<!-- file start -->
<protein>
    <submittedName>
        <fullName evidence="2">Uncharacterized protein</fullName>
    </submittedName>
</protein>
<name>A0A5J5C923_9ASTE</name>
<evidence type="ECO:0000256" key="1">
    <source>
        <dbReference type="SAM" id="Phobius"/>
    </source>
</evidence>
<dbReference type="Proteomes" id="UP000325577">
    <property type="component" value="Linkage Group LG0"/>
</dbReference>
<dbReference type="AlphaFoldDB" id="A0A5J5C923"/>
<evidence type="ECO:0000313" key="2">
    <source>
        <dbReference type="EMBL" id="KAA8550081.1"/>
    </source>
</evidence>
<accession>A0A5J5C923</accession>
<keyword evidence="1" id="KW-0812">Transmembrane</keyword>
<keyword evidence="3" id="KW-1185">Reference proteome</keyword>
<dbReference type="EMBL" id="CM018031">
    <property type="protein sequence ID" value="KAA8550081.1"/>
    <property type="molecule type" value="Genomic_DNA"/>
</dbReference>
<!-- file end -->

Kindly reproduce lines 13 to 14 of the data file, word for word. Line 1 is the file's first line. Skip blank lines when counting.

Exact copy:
    <property type="component" value="Linkage Group LG0"/>
</dbReference>